My eyes were opened further by MEP (Member of European Parliament) Amelia Andersdotter in her blog. Further, Ms. Andersdotter pointed me to Green Pirate: A Look at DDoS Net Activism

Both the technology and the jargon are so new the words don’t mean the same thing every time make it very easy to spread misinformation. But the biggest reasons that DDoS has been equated with vandalism rather than protest is that DDoS attacks traditionally use malware to secretly break into innocent people’s computers and illegally harness them, and turn them into a “botnet army.” In fact, this is precisely the kind of attack that has been made against WikiLeaks computers since Cablegate.

Richard Stallman's Guardian article is a Must Read: "The Anonymous WikiLeaks protests are a mass demo against control"

That is NOT what “Anonymous” does, Richard Stallman explains in the Guardian article: The Anonymous WikiLeaks protests are a mass demo against control

A black & white remix of the UN Globe surrounded with a laurel wreath, an "invisible man" with a question mark where the head should be

Anonymous is not making zombie armies, they make their protests with their own computers. They are not very anonymous either, as evidenced by the kids who have been caught. As in Gandhi’s time, public awareness can be raised by arrested protesters. Peaceful protest succeeds by making the population aware of injustice. Isn’t it ironic that Anonymous is not engaged in illegal “cracking,” unlike the authoritarian DDoS attacks illegally targetting WikiLeaks.

Still, can Anonymous protesters be breaking laws by simply visiting a website?

Of course they can. Laws are written by governments, and can be made to cover anything.

Under repressive regimes, laws are made to benefit the ruler(s) and imposed on the populace, enforced with fear and repression.

In democracies laws are supposed to be made for the good of society. But citizen oversight is necessary to ensure special interest lobby groups don’t succeed in passing legislation contrary to the public good. This is why free speech and dissent are necessary and whistle blowers should be legally protected.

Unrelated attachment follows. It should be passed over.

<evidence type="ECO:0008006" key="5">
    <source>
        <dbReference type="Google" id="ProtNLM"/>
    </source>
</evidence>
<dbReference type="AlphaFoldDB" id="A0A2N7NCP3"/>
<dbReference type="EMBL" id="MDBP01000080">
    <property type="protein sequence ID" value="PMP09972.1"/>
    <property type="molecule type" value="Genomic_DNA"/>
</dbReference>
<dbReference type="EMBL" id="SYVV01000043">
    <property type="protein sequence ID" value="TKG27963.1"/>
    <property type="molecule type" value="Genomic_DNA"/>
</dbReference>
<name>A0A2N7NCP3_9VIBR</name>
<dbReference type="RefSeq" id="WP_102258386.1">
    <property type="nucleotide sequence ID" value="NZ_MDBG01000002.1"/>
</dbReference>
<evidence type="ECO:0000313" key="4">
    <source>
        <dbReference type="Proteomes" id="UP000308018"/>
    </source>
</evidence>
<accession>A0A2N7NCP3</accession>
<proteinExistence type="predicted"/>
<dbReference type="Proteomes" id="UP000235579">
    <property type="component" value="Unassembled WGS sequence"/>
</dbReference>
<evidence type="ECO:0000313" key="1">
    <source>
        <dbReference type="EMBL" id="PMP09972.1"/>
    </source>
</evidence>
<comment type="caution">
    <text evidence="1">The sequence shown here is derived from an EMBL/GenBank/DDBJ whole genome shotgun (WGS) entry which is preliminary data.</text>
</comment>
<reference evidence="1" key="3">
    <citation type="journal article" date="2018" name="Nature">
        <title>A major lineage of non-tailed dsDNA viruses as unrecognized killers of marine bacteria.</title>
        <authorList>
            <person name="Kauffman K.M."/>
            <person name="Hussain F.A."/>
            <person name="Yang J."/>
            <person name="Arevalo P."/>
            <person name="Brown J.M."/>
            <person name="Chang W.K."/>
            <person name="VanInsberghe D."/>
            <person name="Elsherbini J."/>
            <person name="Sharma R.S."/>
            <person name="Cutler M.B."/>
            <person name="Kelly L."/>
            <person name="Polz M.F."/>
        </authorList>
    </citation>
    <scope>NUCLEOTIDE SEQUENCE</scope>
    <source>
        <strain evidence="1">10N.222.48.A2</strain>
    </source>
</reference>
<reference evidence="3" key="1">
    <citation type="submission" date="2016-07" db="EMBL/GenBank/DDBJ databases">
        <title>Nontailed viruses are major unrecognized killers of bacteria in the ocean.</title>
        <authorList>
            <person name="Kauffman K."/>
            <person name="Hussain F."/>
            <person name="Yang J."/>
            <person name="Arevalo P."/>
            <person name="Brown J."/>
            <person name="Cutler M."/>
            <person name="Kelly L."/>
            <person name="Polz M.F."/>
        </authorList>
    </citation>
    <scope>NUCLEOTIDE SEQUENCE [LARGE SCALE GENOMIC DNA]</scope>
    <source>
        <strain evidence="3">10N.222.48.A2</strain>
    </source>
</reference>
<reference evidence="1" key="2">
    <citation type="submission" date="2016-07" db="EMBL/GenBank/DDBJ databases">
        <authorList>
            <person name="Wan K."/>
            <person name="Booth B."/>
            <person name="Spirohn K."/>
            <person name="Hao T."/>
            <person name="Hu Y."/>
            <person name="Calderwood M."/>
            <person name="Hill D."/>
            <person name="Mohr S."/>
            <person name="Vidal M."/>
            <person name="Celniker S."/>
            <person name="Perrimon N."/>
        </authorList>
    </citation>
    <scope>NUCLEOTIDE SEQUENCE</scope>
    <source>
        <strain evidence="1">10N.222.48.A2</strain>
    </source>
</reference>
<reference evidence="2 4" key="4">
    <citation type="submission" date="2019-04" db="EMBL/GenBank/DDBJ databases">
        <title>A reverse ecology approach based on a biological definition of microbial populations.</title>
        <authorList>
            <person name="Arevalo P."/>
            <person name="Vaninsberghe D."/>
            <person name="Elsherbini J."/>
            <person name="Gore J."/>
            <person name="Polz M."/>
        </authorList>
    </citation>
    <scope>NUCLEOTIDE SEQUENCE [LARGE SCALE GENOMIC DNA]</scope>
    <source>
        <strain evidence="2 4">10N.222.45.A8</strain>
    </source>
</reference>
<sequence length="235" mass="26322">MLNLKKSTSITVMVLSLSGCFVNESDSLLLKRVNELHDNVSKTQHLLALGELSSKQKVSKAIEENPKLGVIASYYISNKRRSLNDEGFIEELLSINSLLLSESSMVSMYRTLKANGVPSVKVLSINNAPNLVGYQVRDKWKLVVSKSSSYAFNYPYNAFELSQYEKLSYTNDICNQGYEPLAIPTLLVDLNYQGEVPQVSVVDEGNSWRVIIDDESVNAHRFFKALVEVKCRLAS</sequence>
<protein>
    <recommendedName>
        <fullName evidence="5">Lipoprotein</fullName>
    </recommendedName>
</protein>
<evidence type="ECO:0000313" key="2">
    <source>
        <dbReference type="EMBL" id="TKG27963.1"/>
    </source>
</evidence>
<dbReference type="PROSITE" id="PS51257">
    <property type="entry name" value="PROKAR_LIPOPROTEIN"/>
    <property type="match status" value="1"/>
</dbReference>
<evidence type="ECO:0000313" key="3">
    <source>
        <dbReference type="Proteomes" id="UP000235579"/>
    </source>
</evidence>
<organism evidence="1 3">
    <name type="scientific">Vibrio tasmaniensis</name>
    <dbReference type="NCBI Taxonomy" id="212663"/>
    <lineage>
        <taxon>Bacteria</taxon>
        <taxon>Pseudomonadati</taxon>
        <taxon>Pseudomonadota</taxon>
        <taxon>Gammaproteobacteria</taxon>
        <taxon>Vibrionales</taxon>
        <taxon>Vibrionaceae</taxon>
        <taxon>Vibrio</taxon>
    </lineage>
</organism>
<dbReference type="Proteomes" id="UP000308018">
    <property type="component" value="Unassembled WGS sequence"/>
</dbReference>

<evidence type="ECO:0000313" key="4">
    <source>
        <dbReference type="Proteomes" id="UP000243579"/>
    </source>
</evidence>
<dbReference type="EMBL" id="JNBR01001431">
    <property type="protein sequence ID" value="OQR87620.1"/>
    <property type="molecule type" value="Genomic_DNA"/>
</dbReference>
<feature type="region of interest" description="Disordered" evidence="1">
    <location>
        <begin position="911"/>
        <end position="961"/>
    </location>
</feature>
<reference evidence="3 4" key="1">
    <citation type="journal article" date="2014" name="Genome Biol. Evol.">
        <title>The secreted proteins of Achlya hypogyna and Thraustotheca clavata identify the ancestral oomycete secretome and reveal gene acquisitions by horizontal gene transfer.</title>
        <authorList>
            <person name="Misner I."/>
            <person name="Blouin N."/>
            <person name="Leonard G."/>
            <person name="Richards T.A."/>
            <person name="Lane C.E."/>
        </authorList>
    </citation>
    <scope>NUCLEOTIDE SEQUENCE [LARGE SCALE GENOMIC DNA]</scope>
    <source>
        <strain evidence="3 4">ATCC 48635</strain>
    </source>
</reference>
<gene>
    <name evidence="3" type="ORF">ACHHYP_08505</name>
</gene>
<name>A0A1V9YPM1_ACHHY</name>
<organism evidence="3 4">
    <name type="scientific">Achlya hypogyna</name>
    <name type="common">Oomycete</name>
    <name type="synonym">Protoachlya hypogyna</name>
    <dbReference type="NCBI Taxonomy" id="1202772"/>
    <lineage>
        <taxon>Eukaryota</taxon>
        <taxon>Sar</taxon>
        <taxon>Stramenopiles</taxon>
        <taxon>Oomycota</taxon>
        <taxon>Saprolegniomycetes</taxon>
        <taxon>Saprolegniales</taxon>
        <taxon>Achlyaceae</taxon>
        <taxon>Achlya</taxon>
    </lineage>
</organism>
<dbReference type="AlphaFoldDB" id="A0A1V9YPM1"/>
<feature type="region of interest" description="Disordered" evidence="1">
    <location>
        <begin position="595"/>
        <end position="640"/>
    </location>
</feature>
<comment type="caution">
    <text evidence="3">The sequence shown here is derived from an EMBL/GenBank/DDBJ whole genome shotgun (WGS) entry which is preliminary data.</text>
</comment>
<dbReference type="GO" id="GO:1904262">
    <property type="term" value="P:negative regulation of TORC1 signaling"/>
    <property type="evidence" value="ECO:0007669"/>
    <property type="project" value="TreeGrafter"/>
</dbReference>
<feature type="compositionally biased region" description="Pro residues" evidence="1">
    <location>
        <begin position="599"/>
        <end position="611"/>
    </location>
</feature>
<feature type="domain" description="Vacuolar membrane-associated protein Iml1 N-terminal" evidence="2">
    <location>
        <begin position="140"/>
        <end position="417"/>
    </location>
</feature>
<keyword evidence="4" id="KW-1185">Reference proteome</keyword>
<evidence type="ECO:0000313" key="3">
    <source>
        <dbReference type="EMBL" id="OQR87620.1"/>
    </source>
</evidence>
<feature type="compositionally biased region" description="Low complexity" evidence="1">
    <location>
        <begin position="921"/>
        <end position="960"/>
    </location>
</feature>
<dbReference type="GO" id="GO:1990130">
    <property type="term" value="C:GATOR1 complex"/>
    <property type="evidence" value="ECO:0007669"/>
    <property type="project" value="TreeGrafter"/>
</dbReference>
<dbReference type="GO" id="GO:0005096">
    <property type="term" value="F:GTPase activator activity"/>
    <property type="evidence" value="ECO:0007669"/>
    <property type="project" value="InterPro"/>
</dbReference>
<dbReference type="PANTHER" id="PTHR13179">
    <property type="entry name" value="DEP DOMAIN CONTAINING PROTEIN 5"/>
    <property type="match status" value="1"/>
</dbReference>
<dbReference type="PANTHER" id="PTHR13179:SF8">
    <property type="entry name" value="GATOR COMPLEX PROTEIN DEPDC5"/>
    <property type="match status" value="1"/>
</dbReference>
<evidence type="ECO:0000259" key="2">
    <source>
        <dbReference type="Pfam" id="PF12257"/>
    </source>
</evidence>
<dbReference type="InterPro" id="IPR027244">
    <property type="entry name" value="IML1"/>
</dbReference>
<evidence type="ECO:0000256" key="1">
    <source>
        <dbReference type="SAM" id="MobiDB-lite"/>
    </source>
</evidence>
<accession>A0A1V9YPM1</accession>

But if individuals can legally participate in DDoS attacks today, I won’t be surprised if our lawmakers rush to make it illegal tomorrow. If they do, they won’t stop the protests, anymore than it would have been possible to stop the civil disobedience inspired by Mahatma Gandhi or Martin Luther King. The right of digital assembly should be accepted as a legitimate form of digital dissent but I think it will take some time before most of us understand it well enough to get the idea.

The most important thing is that they are fighting for their future.

What we need is a new word to differentiate between DDoS attacks of repression — like those illegal used against WikiLeaks servers –and
DDoS personal protests being undertaken by the members of Anonymous.
Maybe instead of calling the Anonymous protestsDDoS attacks (Distributed Denial of Service)

we should be calling them Civil Rights Denial of Service protests, or

CRDoS

“States seek to imprison the Anonymous protesters rather than official torturers and murderers. The day when our governments prosecute war criminals and tell us the truth, internet crowd control may be our most pressing remaining problem. I will rejoice if I see that day.”

Richard Stallman The Anonymous WikiLeaks protests are a mass demo against control



Image Credits

Copying Is Not Theft by Nina Paley Creative Commons Attribution-ShareAlike 3.0 Unported License
WikiLeaks Wallpaper remixture laurelrusswurm by CC by-sa